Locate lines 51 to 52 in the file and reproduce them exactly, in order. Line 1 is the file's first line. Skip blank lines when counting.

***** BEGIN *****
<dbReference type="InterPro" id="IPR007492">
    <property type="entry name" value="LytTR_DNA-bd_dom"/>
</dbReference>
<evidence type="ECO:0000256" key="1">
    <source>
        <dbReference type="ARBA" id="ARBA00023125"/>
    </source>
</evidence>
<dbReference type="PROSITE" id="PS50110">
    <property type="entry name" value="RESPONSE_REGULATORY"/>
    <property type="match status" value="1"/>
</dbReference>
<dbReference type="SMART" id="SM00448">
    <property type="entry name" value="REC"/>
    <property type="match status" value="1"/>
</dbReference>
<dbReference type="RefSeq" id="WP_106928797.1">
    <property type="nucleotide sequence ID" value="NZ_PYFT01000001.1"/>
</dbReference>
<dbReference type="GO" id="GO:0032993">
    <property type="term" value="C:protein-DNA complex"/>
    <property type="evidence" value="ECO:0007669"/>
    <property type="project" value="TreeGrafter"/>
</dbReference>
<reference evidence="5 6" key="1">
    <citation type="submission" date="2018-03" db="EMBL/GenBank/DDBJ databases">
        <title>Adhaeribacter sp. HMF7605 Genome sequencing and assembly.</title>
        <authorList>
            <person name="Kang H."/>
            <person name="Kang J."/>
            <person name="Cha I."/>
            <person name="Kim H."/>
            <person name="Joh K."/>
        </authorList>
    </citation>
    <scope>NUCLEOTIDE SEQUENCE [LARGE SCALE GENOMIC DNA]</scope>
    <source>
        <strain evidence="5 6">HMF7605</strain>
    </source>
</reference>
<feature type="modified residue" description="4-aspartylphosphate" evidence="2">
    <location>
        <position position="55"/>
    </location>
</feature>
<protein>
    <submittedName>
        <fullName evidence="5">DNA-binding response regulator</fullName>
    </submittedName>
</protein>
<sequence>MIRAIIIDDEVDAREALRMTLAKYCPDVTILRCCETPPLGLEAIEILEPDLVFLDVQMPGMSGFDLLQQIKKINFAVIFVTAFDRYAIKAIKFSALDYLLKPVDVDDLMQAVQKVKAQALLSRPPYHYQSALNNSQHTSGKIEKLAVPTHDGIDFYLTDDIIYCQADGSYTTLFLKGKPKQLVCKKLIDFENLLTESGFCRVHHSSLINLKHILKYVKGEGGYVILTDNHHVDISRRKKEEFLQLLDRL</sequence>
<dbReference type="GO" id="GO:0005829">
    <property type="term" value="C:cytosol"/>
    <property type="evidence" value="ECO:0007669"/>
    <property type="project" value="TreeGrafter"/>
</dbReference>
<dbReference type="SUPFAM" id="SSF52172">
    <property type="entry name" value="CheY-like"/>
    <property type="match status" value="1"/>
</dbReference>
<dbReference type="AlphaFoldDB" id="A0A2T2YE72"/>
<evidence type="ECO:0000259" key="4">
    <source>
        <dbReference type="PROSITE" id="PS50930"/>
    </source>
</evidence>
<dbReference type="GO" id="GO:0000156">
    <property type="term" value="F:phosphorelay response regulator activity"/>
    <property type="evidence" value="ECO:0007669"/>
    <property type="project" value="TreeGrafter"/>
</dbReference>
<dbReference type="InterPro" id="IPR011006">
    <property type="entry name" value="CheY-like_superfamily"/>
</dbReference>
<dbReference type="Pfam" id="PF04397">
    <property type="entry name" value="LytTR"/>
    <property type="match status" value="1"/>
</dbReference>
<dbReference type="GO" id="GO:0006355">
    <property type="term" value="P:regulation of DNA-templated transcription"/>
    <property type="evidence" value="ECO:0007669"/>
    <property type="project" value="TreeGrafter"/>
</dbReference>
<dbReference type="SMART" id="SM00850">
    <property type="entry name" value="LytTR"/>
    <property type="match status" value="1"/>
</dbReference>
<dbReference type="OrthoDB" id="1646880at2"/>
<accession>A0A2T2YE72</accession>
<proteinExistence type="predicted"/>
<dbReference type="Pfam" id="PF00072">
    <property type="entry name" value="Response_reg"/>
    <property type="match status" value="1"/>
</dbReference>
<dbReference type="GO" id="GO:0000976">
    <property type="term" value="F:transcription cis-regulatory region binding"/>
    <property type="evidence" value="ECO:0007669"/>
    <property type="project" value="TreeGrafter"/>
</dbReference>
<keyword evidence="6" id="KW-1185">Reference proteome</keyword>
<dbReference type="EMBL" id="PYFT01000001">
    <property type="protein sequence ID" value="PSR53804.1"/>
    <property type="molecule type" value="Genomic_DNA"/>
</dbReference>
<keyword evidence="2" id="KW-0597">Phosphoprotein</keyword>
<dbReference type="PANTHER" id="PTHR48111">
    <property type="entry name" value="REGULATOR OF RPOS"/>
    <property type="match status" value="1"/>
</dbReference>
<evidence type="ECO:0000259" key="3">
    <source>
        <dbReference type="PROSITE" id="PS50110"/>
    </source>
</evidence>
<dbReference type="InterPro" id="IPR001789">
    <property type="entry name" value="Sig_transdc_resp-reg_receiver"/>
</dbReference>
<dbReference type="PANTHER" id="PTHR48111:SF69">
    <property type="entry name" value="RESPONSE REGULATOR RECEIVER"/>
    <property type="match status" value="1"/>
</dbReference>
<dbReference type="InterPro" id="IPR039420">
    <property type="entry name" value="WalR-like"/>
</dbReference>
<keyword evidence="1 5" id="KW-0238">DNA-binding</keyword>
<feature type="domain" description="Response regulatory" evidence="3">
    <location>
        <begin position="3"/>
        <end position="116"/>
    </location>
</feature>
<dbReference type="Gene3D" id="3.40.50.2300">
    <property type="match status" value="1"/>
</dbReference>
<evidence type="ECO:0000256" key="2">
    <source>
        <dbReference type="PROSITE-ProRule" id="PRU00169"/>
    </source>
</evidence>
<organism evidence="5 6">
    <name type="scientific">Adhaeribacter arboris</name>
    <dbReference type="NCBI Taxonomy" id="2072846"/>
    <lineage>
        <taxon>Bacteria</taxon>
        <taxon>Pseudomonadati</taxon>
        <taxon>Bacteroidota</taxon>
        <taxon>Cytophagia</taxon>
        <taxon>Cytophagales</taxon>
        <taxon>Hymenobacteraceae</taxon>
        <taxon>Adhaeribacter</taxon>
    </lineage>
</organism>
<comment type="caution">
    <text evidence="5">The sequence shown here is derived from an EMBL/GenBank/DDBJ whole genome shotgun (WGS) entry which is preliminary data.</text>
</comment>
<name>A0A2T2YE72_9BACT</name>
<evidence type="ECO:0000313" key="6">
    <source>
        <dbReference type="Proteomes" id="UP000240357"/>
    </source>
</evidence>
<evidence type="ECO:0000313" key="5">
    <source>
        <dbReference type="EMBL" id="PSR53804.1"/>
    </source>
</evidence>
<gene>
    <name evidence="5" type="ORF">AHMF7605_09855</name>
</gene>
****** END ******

<sequence>MIRAIIIDDEVDAREALRMTLAKYCPDVTILRCCETPPLGLEAIEILEPDLVFLDVQMPGMSGFDLLQQIKKINFAVIFVTAFDRYAIKAIKFSALDYLLKPVDVDDLMQAVQKVKAQALLSRPPYHYQSALNNSQHTSGKIEKLAVPTHDGIDFYLTDDIIYCQADGSYTTLFLKGKPKQLVCKKLIDFENLLTESGFCRVHHSSLINLKHILKYVKGEGGYVILTDNHHVDISRRKKEEFLQLLDRL</sequence>
<dbReference type="GO" id="GO:0005829">